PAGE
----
Does Car Insurance Cover Pre-Existing Injuries After an Accident?

Doctor putting bandage on the patient's knee injury.

Few people go through life without suffering some type of injury. For instance, you may hurt your knee while working or playing sports. Many people also develop degenerative diseases such as osteoarthritis.

Unfortunately, insurance companies often try to use the fact that people have pre-existing injuries or other medical conditions to deny or minimize their claims after they get into car accidents. They are wrong to do so. Fortunately, if you find yourself in this situation, the law in South Carolina is on your side – and our team at David Blackwell Law is on your side, too.

What Is a Pre-Existing Injury?

A pre-existing injury or pre-existing condition is, basically, any type of injury or disease that affected your health before you got into a car accident. Because of the injury or disease, you may suffer more harm than another person would as a result of the crash. Still, your pre-existing condition should not matter. You should still be eligible to recover full compensation for any harm that someone else’s negligence has caused you to suffer.

Here’s an example:

Let’s say that you have a “bad back” caused by degenerative disc disease or by an on-the-job accident that tore muscles and other soft tissue. If a negligent driver hits your car from behind in a rear-end accident, the sharp, sudden jolt could exacerbate your pre-existing back condition. As a result, you could face new medical bills, lost time at work, pain, suffering and other harm. In that situation, the negligent driver should be held fully responsible for the damages you have suffered due to the aggravation of your condition.

Should You Let the Insurance Company See Your Medical Records?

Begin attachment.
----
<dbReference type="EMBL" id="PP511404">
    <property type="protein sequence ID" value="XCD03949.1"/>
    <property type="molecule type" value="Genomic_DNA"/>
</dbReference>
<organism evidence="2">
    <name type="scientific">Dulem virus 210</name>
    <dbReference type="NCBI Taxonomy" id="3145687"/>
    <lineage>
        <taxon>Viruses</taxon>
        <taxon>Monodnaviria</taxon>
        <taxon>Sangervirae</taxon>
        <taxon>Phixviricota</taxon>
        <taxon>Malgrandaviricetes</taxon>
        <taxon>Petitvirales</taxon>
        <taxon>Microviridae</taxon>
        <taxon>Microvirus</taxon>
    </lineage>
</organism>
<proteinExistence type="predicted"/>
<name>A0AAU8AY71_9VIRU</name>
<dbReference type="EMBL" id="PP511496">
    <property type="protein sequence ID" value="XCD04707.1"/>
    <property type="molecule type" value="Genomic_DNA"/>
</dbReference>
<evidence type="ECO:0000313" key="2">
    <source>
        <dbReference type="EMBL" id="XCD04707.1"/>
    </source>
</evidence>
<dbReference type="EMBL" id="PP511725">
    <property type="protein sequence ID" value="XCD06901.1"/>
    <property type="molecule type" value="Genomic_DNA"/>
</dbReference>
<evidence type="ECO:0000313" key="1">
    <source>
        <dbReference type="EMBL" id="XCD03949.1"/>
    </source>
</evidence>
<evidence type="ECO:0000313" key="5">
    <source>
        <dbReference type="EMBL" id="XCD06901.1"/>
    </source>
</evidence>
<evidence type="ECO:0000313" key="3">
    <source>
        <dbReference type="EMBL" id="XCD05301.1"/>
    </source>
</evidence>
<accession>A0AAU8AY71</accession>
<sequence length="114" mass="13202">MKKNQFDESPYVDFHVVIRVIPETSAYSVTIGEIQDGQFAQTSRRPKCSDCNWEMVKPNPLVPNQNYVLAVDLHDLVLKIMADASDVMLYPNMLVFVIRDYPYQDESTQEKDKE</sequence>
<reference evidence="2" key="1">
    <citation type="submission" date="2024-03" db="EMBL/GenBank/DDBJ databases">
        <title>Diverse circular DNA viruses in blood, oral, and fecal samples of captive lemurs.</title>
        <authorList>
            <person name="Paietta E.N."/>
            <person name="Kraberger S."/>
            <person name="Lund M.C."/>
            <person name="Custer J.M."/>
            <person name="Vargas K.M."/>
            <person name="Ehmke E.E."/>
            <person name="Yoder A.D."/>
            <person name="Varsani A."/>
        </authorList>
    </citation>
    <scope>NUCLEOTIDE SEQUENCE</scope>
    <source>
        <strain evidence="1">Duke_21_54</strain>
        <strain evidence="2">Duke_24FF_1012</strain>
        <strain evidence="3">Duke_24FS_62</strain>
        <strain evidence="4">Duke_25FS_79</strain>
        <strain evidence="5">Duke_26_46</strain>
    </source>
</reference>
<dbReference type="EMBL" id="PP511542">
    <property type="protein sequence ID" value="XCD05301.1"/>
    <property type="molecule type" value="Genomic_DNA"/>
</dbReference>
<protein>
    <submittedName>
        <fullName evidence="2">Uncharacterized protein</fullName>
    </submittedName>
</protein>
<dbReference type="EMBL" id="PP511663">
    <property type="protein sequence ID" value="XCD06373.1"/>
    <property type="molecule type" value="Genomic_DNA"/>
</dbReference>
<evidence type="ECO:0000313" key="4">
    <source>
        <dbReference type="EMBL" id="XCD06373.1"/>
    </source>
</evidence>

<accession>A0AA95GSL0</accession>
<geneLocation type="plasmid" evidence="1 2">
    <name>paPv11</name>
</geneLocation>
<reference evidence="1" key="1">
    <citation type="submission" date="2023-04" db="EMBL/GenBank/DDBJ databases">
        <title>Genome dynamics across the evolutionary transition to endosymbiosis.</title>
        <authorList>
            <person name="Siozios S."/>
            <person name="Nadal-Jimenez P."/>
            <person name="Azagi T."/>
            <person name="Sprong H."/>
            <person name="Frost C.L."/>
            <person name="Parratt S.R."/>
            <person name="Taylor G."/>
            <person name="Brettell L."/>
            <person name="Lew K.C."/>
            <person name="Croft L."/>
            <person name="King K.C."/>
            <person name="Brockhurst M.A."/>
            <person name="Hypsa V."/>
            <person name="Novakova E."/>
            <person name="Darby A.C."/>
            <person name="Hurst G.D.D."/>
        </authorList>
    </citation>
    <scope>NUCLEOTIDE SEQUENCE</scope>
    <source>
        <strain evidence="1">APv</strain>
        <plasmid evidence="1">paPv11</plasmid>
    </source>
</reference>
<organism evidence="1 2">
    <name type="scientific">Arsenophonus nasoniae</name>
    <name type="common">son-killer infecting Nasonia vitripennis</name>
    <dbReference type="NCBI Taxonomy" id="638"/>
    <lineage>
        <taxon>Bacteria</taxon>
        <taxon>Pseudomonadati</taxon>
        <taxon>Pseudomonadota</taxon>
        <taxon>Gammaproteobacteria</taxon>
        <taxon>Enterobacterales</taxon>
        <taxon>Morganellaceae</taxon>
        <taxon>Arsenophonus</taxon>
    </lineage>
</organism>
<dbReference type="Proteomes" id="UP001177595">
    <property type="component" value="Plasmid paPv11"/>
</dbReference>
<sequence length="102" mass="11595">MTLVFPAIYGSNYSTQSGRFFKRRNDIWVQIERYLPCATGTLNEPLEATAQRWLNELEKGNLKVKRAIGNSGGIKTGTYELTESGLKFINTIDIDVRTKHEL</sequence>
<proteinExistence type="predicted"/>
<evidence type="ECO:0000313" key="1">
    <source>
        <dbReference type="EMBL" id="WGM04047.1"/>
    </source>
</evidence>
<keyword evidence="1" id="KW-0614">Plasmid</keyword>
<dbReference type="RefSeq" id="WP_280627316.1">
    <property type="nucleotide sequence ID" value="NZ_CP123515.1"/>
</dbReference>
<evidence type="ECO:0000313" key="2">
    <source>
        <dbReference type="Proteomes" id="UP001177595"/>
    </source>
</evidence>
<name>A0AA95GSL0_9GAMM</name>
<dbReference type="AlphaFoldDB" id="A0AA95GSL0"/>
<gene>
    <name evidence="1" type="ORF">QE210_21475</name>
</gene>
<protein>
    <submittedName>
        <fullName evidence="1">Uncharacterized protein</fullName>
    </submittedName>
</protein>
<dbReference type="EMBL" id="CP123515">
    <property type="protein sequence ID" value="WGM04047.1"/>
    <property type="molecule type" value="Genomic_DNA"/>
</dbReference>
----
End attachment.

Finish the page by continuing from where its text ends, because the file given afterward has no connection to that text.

If you suffered a prior injury of any kind, or if you have a degenerative disease or other medical condition, your medical records will reveal it. That is why an insurance company will likely contact you shortly after an auto accident and ask you for you to sign a release that allows the insurer to see your medical records. The insurer basically wants to go on a “fishing expedition” and see if you have any pre-existing condition that it can use to deny your claim or pay you as little as possible.

For instance, if your pre-existing injury is similar to the one you suffered in the car accident, the insurer may argue:

  • The crash did not cause your injury. Instead, your injury already existed.
  • Because you already had the injury, the crash merely aggravated it.

The insurer will likely try to sugarcoat the request to see your medical records. An insurance claims adjuster may tell you over the phone that granting access to the records will allow you to avoid the hassle of getting the records yourself, or it will help the claims process to move forward much smoother so you get your money faster. Don’t fall for it.